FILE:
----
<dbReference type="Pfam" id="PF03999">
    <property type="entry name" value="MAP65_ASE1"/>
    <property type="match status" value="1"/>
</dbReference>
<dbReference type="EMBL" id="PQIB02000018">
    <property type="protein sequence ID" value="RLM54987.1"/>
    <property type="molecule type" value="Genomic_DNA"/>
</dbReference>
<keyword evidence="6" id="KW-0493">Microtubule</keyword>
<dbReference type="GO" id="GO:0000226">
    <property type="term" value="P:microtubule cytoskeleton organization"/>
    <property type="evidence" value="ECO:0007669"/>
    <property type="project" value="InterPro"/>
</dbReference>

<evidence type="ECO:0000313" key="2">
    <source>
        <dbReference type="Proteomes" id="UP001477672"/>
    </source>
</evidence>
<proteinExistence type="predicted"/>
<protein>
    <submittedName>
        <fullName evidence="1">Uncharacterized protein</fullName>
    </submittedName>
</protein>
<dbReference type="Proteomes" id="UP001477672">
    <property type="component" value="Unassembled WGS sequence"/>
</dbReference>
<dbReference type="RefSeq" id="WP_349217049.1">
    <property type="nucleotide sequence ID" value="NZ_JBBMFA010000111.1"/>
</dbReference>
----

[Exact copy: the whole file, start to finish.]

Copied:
<dbReference type="Pfam" id="PF03999">
    <property type="entry name" value="MAP65_ASE1"/>
    <property type="match status" value="1"/>
</dbReference>
<dbReference type="EMBL" id="PQIB02000018">
    <property type="protein sequence ID" value="RLM54987.1"/>
    <property type="molecule type" value="Genomic_DNA"/>
</dbReference>
<keyword evidence="6" id="KW-0493">Microtubule</keyword>
<dbReference type="GO" id="GO:0000226">
    <property type="term" value="P:microtubule cytoskeleton organization"/>
    <property type="evidence" value="ECO:0007669"/>
    <property type="project" value="InterPro"/>
</dbReference>

<evidence type="ECO:0000313" key="2">
    <source>
        <dbReference type="Proteomes" id="UP001477672"/>
    </source>
</evidence>
<proteinExistence type="predicted"/>
<protein>
    <submittedName>
        <fullName evidence="1">Uncharacterized protein</fullName>
    </submittedName>
</protein>
<dbReference type="Proteomes" id="UP001477672">
    <property type="component" value="Unassembled WGS sequence"/>
</dbReference>
<dbReference type="RefSeq" id="WP_349217049.1">
    <property type="nucleotide sequence ID" value="NZ_JBBMFA010000111.1"/>
</dbReference>